Following pandemic surge, visitor numbers leveling off at Utah’s Mighty 5 parks

ST. GEORGE, Utah (ABC4) — After seeing a surge in tourism amid the outbreak of the COVID-19 pandemic, visitation numbers for Utah’s Mighty Five national parks have leveled off in recent years.

In 2021, the Mighty Five national parks — Zion, Bryce Canyon, Canyonlands, Capitol Reef, and Arches — saw a combined 11.2 million visitors, according to data from the National Parks Service. Fast forward two years and that figure has dropped to 10.6 million, still strong but off the pandemic peak.

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Denise Jordan, director of research and marketing analytics at the Utah Office of Tourism, said this drop is an adjustment back toward pre-pandemic levels.

“We don’t see it as a cause of concern,” she said. “In fact, visitation has kind of been tapering off. We did see record numbers right after the pandemic in 2021, and in 2022 and 2023, the numbers were just sort of a leveling off to what we’ve seen in 2018 and 2019.”

Zion National Park entrance in Utah. (credit: Getty Images)
Zion National Park entrance in Utah. (credit: Getty Images)

The tapering off is perhaps most notable for Zion National Park, the most popular national park in Utah. While the world was under lockdown in 2021, that sanctuary of desert sandstone in southwestern Utah saw more than 5 million visitors go through its gates.

But during the last two years, visitation at Zion was around 4.6 million, which is actually still higher than pre-pandemic levels.

“Looking at the numbers we’ve seen over the last few years, for us, what we’re mostly concerned about is making sure we deliver high quality visitor experience,” said Jonathan Shafer, spokesperson for Zion. “Looking at numbers is important, but we want to accomplish our overall mission, we want to conserve the park unimpaired and make sure we can accommodate people who visit.”

The only Utah national park to see continued growth in visitation since the pandemic surge was Bryce Canyon. Last year, the relatively small, hoodoo-filled park in Garfield County saw 2.4 million visitors.

As Utah’s national parks have seen visitation return to pre-pandemic levels, more people have been visiting Utah’s state parks and urban areas, Jordan said.

“We did see some rebound to urban communities more recently, and that might have something to do with some of the leveling off,” she said.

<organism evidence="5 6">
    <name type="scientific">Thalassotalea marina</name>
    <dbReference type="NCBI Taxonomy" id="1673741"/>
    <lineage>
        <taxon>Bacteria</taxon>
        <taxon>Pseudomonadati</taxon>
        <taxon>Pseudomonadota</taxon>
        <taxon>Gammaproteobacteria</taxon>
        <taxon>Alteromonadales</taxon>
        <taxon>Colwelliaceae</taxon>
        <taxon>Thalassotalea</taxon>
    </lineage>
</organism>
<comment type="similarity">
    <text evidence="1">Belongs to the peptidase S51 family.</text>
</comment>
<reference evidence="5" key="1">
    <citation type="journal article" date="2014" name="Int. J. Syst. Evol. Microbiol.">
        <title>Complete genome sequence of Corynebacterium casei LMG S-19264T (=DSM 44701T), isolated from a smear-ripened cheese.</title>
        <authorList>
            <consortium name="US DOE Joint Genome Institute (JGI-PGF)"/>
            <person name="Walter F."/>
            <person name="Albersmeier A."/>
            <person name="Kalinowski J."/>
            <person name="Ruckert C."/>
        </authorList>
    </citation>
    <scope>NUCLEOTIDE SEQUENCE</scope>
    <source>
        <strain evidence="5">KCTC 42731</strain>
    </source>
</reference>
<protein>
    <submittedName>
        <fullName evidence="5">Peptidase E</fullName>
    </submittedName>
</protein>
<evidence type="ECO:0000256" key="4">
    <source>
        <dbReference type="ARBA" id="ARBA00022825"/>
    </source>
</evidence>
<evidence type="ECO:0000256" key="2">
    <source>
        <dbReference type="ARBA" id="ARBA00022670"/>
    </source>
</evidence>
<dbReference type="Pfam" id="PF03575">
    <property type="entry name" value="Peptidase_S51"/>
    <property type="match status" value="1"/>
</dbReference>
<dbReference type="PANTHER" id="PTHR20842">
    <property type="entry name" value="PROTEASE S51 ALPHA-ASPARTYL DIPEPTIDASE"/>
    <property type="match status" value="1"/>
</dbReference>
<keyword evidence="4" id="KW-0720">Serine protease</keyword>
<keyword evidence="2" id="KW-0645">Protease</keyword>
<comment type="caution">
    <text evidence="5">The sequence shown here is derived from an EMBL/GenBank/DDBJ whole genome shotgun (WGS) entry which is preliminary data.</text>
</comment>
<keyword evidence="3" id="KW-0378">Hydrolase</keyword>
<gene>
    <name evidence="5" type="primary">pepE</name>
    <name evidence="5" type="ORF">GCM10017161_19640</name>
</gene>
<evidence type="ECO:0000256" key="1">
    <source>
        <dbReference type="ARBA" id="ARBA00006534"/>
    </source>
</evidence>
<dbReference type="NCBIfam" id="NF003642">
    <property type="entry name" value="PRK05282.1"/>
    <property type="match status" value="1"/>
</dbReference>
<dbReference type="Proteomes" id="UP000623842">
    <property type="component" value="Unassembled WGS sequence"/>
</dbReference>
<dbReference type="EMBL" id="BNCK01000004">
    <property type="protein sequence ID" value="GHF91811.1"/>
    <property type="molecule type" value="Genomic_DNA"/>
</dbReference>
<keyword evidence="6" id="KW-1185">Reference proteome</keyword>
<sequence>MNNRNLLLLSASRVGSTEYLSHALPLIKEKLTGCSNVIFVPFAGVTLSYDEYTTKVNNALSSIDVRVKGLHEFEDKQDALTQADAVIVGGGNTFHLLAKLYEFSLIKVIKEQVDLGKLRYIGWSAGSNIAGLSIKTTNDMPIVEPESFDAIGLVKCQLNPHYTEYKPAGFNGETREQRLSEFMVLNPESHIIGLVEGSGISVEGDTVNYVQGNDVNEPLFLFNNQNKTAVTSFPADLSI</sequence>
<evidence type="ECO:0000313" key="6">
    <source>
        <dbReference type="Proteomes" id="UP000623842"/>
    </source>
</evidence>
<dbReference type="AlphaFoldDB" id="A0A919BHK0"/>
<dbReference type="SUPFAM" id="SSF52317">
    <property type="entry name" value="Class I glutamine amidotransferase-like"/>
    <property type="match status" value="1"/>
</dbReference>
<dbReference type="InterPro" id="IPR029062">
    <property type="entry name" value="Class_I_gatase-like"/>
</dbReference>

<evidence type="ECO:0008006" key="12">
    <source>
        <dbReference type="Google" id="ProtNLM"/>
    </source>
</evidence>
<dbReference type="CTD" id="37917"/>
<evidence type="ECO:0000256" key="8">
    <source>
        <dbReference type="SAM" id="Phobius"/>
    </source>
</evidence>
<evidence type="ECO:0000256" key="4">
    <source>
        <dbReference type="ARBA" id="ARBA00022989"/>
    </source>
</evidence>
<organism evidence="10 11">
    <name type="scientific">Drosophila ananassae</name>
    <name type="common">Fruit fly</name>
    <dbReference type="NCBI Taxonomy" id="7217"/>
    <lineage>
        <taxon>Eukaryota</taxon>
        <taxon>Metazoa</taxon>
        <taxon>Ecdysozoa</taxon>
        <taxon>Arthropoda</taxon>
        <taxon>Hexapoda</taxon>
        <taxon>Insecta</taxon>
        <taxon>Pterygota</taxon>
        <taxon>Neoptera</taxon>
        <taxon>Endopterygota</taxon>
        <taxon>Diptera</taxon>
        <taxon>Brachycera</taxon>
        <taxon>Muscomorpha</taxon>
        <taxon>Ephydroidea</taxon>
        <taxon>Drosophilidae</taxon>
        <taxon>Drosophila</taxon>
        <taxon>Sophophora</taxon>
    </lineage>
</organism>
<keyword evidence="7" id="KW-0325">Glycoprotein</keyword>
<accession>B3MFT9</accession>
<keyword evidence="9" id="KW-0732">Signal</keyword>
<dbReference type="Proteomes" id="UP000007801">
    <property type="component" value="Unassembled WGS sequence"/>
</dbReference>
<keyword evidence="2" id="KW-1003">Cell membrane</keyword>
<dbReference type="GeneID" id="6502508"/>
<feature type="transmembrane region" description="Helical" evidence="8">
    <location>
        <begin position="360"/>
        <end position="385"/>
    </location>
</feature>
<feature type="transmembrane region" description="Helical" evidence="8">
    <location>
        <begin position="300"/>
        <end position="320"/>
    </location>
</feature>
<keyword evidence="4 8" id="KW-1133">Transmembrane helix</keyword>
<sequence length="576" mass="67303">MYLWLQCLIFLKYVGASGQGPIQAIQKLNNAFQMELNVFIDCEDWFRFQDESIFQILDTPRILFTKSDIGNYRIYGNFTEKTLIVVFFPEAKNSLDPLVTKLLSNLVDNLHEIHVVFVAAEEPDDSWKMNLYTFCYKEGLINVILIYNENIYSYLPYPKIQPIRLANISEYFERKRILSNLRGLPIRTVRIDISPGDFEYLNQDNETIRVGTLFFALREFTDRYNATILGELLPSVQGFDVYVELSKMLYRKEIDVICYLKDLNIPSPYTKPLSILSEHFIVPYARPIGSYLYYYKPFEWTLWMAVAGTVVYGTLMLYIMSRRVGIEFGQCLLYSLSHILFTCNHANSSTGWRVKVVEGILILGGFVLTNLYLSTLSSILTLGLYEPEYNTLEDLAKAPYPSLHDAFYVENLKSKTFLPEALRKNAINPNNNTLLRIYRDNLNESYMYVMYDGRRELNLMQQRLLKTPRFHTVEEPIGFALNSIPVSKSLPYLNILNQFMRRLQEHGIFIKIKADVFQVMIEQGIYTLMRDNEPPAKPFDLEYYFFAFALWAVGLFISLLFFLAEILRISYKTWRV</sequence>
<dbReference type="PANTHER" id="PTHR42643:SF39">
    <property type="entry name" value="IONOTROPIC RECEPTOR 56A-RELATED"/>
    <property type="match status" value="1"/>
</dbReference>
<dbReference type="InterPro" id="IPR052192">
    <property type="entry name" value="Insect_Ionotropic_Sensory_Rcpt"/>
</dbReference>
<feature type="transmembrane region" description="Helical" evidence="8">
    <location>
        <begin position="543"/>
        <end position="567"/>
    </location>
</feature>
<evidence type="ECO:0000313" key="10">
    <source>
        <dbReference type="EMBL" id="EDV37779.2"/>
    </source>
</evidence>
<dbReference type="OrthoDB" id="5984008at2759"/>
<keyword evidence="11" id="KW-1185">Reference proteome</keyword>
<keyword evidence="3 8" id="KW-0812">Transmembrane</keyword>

The Rainbow Bridge in Glen Canyon National Recreation Area. (credit: Getty Images)
The Rainbow Bridge in Glen Canyon National Recreation Area. (credit: Getty Images)

One recreational area that saw huge growth last year was Glen Canyon National Recreation Area, which saw a record 5.2 million visitors. That’s up from 2.8 million visitors the year before.

The record visitation happened after Utah’s tremendous snowmelt led to the reopening of several boat ramps along the Colorado River and Lake Powell.

Michelle Kerns, the superintendent of Glen Canyon, noted that the biggest increase to visitation in the park happened in the Lees Ferry District, which is a natural corridor between Utah and Arizona.

“While Lake Powell continues to provide significant recreational opportunities, more people are also recognizing the unparalleled land-based and river-based recreation options and cultural and historic resources within our 1.25 million acres,” Kerns said.

According to the Parks Service, visitors to Utah’s national parks spent $1.7 billion in 2022, a slight increase over 2021. The lion’s share of that visitor spending was done in Zion, which saw an influx of $672 million. Glenn Canyon saw $301 million.

Other national parks in the American West, such as Joshua Tree and Yosemite, have seen continued growth since the outbreak of COVID-19. However, they didn’t experience a Zion-level influx of visitors.

Across the U.S., more than 325 million people visited the country’s 400 national parks last year, marking a 4% increase over 2022. The most popular park was Great Smoky Mountains National Park, which saw more than 13 million visitors. The next most popular parks were the Grand Canyon and Zion.

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